But this theology, and of course this particular tradition is no different in this respect from any other, refused to allow me to explore my own faith. I am meant to conform to faith - not explore my faith. I am reminded of the book: "Mister God, this is Anna" and her horror of the sign "Don't walk on the grass".
Of course we are meant to take notice of what scripture and the traditions of the Church say, but much more important is to explore what we as individuals believe. For God touches my life as well as yours. It does not make me any better a person, for the important thing is to realise that this touching is universal, and we are bidden to respect the perceptions of others, not compete with them.
And as I thought about this, I suddenly realised that it is no wonder that people have to be persuaded to believe what is essentially external; when, of course, if we allow ourselves and others to explore our own faith, praise and worship will never be silenced.
If Jesus was turning people away from the worship of God and towards concern for the other - then this accusation is quite true. If the religious authorities thought that this is what Jesus was doing then, in one sense, they were completely justified in their accusation and actions. So focussing on who Jesus was actually doesn't tell us the real reason why Jesus was killed and how therefore we are to follow in his footsteps.
But of course any accusation that Jesus was trying to turn people from the worship of God is quite unjustified. The reality of Palm Sunday is that we celebrate Jesus opening of the gates to worship, for all and sundry to enter, the blind and the lame, the poor and the outcast, all to whom the religious institution of the day actually denied free access.
Today, the last Sunday in our Lenten journey, and the last of the trilogy of gospel accounts - each of which enraged the authorities: the healing of the man born blind, the raising of Lazarus. Today the opening up of worship to all people was the final straw. They were not going to share the privileges of worship with the riffraff. Far from being the cleansing of the Temple, today's actions in fact opened access to each and every person.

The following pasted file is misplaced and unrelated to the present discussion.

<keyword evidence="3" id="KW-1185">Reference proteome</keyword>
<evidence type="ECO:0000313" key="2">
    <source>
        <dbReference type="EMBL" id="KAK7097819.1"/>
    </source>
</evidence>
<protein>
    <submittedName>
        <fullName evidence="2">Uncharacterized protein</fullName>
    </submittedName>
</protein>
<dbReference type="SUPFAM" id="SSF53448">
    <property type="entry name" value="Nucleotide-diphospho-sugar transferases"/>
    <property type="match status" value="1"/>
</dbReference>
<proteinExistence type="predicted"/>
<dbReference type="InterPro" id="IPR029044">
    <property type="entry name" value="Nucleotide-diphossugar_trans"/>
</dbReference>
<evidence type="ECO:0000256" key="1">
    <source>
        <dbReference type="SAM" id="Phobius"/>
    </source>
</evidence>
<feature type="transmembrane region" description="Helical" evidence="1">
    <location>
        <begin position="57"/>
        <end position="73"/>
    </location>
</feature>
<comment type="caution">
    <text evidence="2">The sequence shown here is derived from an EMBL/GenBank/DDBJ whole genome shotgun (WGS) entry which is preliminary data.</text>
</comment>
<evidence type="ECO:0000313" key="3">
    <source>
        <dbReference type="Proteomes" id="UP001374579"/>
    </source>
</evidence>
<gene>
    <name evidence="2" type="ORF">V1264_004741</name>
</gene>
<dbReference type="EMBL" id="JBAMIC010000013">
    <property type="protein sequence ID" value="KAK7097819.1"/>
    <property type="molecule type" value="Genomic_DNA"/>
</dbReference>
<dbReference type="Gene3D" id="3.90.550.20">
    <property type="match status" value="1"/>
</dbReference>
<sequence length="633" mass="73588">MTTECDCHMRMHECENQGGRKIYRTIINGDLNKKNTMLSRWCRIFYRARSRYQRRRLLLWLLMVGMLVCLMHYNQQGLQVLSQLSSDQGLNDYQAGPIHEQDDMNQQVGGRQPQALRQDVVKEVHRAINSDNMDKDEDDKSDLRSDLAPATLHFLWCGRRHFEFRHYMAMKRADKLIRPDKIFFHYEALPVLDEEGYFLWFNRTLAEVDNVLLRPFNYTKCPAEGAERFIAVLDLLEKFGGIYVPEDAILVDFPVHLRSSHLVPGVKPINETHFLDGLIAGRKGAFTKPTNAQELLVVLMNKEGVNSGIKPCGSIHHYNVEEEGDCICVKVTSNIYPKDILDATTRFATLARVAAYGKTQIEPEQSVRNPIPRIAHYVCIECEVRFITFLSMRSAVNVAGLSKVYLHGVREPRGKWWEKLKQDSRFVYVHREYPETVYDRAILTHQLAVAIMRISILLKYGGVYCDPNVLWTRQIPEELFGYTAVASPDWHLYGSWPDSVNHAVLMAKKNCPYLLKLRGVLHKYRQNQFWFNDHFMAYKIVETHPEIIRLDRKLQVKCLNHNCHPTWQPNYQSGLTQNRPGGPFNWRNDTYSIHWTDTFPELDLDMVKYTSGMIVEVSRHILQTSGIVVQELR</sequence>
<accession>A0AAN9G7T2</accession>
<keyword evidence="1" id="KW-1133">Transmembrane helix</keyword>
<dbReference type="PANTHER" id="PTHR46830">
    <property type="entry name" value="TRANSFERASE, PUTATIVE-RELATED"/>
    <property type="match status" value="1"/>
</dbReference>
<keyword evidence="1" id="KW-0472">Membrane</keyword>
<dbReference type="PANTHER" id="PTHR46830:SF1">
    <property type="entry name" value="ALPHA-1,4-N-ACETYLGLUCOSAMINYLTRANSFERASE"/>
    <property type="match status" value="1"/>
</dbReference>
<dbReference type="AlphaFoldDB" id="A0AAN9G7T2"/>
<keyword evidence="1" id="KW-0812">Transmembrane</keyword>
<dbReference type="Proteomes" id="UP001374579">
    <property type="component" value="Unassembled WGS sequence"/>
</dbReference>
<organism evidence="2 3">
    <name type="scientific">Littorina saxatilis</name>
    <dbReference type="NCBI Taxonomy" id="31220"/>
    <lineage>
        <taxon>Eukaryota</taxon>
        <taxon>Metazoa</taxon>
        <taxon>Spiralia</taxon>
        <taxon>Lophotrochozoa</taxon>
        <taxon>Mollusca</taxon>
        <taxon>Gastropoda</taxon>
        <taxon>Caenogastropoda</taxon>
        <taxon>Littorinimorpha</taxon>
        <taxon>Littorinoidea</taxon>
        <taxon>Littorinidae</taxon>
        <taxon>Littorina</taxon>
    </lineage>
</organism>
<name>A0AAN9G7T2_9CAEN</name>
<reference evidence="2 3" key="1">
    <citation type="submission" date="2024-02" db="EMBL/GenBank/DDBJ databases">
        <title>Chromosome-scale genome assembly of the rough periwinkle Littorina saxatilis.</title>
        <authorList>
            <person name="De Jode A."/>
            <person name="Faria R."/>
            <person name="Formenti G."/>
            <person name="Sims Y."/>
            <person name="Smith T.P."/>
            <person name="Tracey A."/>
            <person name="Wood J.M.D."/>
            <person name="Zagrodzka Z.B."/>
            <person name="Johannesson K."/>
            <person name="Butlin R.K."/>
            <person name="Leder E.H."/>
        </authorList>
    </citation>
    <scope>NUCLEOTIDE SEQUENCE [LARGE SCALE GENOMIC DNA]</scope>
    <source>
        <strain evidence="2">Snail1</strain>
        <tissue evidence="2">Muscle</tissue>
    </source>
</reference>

So the trilogy for us means being open to God's works being revealed in others as well as ourselves, us breathing life into all of humanity by this acceptance, and allowing others full and free access to the worship of God along with us.
As I listened to the eloquent preacher, I realised he is welcome to his views, but I wouldn't want to go back to preaching such an "orthodoxy". I rejoice that I have been loosed from those bonds, and I would want the same loosing for all people. I rejoice that the faith I express is mine and others are welcome to their own faith and expression.
The preacher condemns himself to an eternal and thankless task of trying to get everyone else to think and believe as he does - which, if the world hasn't taught us anything, it has surely shown us that this is entirely futile. And if something is essentially futile, it is simply beyond my comprehension that God would have us spend a lifetime chasing such a unattainable goal. The preacher is welcome to that task, but I have no desire to emulate it.
I should say in deference to my old theological college, the Warden of the day said that he was once asked to join a "Society for the Defence of the Catholic Faith". He declined, saying that if the Catholic Faith needed defending it wasn't worth believing. And I would say the same of God. If God needed defending, believing God is worth nothing and such a "god" isn't worth worshipping.
I conclude by saying that my reading of the gospel story is that Jesus was turning people away from the worship of God, towards the "worth-ship" of others. Our worship of God, however beautiful, orthodox or whatever, it might be - if it is at the expense of someone else, it is always deficient.